The Nanny Diaries
by Emma McLaughlin and Nicola Kraus
I enjoyed this light, comic novel as a easy summer reading book. I have to admit being frustrated by the level to which “Nanny” — the young female protagonist — put up with the crap of the Manhattan family that hired her to take care of their son. Any reasonable person would have walked away from the employment situation, so it’s hard to suspend disbelief at some of the plot points. But it was a fun peek into a society I don’t have access to.
A better summary from Amazon: “The Nanny Diaries is an absolutely addictive peek into the utterly weird world of child rearing in the upper reaches of Manhattan’s social strata. Cowritten by two former nannies, Emma McLaughlin and Nicola Kraus, the novel follows the adventures of the aptly named Nan as she negotiates the Byzantine byways of working for Mrs. X, a Park Avenue mommy.”
The Watchmen (Absolute Edition)
by Alan Moore
Unfortunately, I don’t time to write a review that would do this book justice, because it deserves a couple pages of thoughful analysis and philosophical examination. It’s an extraordinary graphic novel, written in the 1980s that still resonates in today’s political and social sphere. The author — Alan Moore — also wrote the graphic novel V for Vendetta, which was recently made into a movie (although he disavows any association with the film version). The watchmen is the story of a couple of generations of masked crime fighters, set in real cold war America in the 1980s. Unlike the primary-colored superheroes that we’re all familiar with, these complext heroes explore the moral ambiguity of vigilantism and of society itself.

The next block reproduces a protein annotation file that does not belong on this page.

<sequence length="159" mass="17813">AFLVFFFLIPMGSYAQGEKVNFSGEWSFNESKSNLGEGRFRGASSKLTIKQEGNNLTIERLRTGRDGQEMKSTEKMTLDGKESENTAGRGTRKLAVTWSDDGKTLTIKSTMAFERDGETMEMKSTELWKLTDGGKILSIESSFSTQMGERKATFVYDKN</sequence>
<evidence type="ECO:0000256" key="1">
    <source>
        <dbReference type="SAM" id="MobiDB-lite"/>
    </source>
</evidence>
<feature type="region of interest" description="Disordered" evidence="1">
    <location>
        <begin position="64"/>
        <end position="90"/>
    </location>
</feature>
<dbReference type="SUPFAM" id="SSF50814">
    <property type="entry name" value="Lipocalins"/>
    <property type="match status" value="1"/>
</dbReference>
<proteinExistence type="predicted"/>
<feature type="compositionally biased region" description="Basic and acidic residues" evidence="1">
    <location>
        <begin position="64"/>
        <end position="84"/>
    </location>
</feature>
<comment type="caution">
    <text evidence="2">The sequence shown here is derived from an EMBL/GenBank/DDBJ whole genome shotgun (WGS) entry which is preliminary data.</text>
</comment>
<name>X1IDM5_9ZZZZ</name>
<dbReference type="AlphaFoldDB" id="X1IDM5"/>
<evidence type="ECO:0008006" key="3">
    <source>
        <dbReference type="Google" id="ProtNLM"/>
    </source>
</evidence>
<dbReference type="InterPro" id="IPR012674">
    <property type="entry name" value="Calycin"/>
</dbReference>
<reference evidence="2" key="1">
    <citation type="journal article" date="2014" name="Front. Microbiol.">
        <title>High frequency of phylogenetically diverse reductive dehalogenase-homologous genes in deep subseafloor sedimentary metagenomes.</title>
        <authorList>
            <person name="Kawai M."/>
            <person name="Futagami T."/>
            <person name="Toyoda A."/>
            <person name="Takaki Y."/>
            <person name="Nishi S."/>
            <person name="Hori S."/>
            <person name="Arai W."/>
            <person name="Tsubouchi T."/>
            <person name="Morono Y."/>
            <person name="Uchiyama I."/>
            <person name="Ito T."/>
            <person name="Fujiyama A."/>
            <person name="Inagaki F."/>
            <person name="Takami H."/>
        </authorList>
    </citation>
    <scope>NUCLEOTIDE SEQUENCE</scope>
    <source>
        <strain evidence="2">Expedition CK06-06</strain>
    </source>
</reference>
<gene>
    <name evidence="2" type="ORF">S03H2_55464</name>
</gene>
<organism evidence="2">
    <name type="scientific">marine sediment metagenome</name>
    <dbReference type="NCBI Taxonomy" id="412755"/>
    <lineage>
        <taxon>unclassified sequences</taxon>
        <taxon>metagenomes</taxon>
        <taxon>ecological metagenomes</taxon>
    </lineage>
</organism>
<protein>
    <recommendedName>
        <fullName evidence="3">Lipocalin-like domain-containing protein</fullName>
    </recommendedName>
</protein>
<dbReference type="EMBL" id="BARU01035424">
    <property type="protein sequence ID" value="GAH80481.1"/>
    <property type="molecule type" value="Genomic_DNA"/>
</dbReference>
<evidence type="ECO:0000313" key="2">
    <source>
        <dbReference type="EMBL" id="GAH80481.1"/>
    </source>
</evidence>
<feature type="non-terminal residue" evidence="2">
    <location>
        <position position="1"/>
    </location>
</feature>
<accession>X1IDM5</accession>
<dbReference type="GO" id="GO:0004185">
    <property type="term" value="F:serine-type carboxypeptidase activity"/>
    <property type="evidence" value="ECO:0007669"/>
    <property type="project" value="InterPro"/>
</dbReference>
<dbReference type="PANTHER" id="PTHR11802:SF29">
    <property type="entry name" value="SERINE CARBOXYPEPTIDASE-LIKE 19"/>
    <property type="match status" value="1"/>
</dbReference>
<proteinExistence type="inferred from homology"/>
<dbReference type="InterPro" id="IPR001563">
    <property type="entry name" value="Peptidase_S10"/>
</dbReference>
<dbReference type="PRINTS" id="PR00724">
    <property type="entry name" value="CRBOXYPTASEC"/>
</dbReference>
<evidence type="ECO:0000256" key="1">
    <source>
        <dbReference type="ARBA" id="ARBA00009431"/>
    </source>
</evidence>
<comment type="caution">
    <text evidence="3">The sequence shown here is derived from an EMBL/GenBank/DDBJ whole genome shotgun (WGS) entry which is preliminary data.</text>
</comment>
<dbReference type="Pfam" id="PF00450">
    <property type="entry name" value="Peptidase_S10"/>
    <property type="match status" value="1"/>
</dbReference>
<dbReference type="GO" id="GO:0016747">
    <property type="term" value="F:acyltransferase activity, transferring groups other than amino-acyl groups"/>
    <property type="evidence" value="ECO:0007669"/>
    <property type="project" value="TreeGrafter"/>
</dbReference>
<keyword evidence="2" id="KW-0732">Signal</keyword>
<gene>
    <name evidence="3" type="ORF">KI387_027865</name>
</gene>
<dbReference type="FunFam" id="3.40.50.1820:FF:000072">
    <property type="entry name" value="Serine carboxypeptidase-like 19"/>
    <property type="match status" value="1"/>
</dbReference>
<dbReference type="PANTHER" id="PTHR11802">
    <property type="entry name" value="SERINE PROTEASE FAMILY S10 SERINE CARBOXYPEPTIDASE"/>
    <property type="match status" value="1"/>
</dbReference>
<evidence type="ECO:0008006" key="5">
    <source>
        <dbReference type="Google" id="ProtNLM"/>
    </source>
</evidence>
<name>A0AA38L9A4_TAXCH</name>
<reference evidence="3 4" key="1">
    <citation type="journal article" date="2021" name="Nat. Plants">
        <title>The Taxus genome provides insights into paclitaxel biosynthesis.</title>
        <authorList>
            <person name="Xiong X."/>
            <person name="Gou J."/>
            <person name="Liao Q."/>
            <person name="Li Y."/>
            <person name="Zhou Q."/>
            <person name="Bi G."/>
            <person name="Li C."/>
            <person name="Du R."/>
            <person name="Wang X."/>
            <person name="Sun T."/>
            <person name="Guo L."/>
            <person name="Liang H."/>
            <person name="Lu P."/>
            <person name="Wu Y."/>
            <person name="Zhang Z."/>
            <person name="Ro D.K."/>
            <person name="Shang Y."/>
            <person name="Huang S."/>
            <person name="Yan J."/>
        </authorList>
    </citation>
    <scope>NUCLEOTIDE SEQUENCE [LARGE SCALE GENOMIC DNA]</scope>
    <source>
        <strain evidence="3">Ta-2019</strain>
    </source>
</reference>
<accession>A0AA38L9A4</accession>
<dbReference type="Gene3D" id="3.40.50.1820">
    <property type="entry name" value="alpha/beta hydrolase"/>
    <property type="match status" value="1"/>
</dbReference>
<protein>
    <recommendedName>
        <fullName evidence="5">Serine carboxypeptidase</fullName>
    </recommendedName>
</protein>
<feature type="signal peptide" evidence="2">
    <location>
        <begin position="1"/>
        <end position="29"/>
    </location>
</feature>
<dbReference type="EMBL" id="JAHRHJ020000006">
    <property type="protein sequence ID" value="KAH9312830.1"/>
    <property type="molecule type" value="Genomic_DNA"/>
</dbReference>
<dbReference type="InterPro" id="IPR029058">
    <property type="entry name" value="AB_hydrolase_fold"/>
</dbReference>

I bought this after reading an Entertainment Weekly review that quoted some of my favorite writers and television producers (Neil Gaiman, Joss Whedon, the producers of Lost) as saying it was an enormous influence on them, and the influences are clear. One of my favorite things about both Whedon’s stories and about Lost are the subtle plot details that pop out on second and third viewings — a technique that’s used to extraordinary effect in The Watchmen.
A Theory of Fun for Game Design
by Raph Koster
I need to re-read this book to write a good review of it, and to really grasp what I read. That isn’t the fault of the book at all; it was great. It’s entirely on me that I didn’t get a complete picture because my free time to read has been so scattered lately, and it’s difficult to put a book down and pick it back up and remember where I was. I’m going to go over this book again after I finish reading the book I’m currently enjoying, which is:
Girl Sleuth: Nancy Drew and the Women Who Created Her
I’ll write up a full-scale review of this book when I’m done with it, because I’m thoroughly enjoying reading this great book about one of my childhood role models.